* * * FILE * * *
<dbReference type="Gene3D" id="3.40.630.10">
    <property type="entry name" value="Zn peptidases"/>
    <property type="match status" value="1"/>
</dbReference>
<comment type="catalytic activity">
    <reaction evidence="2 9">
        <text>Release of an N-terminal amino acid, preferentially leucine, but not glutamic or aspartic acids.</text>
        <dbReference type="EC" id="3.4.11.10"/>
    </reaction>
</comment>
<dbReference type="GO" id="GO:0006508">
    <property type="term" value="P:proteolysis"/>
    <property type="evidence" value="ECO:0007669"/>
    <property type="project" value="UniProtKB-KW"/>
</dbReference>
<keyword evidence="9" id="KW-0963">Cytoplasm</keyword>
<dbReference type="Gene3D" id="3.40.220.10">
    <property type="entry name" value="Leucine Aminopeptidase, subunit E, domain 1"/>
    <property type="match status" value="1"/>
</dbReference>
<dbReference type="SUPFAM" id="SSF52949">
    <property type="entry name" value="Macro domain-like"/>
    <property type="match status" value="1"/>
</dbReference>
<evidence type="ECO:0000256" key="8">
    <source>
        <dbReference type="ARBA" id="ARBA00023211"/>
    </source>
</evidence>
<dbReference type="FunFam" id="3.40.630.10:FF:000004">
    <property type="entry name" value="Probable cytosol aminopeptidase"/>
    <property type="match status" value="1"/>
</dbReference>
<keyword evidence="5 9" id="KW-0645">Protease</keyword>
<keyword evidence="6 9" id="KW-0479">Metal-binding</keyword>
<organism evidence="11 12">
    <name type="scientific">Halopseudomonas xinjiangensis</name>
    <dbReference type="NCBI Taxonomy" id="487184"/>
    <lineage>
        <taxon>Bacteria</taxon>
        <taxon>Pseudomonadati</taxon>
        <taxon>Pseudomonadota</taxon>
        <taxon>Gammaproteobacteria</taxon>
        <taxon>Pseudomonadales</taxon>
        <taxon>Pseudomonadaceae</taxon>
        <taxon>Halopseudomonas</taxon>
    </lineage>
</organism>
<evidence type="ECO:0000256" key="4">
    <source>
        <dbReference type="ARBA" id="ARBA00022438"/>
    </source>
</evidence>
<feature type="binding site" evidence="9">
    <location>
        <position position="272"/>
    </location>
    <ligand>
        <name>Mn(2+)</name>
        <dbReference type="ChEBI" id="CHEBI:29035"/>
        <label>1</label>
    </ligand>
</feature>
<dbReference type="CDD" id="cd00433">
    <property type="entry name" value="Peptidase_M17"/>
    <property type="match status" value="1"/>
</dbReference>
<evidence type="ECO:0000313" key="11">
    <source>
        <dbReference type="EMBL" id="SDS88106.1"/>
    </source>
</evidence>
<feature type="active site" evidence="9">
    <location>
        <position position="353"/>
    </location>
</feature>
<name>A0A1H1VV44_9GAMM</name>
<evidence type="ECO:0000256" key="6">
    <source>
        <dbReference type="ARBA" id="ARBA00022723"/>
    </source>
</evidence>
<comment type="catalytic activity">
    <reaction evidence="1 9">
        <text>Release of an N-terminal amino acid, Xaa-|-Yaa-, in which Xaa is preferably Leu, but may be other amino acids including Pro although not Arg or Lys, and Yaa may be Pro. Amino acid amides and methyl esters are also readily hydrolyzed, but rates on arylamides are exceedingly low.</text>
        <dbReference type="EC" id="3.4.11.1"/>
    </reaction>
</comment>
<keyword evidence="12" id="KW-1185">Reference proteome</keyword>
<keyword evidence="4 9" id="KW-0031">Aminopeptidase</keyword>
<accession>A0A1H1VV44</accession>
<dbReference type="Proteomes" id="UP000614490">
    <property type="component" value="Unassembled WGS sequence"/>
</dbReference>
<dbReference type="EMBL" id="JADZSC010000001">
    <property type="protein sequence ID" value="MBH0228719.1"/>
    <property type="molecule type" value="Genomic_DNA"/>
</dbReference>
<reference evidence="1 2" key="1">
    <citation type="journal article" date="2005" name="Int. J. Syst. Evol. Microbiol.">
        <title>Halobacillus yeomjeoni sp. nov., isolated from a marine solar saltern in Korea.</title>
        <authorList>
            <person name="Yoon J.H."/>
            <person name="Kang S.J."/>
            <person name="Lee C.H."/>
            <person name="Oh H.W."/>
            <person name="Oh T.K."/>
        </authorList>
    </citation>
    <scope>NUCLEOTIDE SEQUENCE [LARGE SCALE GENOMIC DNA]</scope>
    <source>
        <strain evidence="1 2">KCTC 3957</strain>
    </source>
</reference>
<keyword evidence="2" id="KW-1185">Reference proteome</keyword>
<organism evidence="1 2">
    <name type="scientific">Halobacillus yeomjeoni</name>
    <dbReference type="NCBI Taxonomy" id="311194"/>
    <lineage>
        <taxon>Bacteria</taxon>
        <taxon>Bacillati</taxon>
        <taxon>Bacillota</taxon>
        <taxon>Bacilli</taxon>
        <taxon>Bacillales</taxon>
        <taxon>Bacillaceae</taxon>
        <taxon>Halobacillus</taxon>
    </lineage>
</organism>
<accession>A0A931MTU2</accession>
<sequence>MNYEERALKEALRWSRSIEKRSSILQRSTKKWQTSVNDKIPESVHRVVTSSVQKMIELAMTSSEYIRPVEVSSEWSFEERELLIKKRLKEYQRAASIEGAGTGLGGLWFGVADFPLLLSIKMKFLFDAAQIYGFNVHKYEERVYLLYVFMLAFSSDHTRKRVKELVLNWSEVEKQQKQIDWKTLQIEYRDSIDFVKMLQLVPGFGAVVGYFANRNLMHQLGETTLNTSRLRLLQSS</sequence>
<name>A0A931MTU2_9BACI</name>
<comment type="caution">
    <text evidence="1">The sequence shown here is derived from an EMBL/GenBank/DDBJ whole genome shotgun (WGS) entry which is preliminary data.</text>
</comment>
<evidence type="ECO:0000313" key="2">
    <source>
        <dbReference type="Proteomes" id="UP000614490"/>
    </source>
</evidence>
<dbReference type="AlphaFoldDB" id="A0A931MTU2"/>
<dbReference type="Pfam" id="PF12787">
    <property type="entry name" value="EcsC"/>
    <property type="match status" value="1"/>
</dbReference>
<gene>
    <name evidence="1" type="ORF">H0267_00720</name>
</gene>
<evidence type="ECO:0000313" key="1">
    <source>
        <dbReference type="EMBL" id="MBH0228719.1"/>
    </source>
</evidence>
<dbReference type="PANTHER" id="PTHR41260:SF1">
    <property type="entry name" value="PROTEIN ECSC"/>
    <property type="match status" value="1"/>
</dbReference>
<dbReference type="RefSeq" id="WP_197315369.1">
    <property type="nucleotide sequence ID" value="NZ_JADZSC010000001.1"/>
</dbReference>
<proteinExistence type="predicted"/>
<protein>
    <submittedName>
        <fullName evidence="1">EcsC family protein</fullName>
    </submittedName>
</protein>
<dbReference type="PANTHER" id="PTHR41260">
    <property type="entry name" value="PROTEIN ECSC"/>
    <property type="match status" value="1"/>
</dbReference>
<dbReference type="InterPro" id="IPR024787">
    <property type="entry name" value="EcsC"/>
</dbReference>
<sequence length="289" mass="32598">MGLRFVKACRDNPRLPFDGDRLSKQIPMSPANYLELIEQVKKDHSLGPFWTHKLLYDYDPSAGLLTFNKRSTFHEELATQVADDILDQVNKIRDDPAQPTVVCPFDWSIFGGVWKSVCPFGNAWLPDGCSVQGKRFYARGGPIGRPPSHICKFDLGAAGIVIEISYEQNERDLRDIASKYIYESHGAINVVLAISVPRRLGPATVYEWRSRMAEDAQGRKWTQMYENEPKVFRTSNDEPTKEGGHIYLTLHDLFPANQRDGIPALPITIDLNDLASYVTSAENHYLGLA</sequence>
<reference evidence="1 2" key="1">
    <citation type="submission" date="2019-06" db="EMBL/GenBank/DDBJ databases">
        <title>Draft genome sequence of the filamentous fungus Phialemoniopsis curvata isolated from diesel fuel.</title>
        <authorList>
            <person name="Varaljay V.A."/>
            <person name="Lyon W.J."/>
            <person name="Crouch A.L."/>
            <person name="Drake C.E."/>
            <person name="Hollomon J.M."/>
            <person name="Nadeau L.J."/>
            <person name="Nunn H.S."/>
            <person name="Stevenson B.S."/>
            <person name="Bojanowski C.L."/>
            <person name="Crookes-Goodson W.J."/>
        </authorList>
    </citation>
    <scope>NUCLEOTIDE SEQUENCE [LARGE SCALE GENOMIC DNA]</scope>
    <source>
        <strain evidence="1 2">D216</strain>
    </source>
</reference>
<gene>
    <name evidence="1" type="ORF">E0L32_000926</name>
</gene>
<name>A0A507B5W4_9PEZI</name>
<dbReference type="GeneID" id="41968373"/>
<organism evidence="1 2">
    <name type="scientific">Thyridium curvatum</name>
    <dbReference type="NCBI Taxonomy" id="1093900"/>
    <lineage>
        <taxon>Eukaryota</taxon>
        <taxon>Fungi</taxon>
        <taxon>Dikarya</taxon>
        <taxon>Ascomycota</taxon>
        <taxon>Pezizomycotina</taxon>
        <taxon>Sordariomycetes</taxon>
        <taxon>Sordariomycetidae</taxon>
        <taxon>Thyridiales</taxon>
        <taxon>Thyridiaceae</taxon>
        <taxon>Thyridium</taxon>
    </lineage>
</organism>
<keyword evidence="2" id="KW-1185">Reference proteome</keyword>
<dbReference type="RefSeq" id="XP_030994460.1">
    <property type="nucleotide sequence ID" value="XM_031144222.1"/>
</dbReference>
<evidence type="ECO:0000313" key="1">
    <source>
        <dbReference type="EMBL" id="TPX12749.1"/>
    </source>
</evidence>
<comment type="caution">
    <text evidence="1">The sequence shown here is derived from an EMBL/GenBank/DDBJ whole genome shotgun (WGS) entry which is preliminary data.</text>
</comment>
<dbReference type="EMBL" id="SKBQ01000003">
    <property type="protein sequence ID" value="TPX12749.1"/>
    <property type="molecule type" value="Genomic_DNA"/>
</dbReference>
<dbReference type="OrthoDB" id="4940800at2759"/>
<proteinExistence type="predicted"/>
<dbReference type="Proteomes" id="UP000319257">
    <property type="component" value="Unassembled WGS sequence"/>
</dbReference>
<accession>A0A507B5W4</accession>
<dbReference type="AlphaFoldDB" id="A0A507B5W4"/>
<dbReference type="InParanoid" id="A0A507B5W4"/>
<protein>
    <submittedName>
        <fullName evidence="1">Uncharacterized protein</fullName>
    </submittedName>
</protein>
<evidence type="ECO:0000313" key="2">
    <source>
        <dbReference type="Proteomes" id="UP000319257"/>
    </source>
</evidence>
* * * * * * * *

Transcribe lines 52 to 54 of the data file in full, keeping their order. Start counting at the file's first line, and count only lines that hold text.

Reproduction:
    </source>
</evidence>
<feature type="binding site" evidence="9">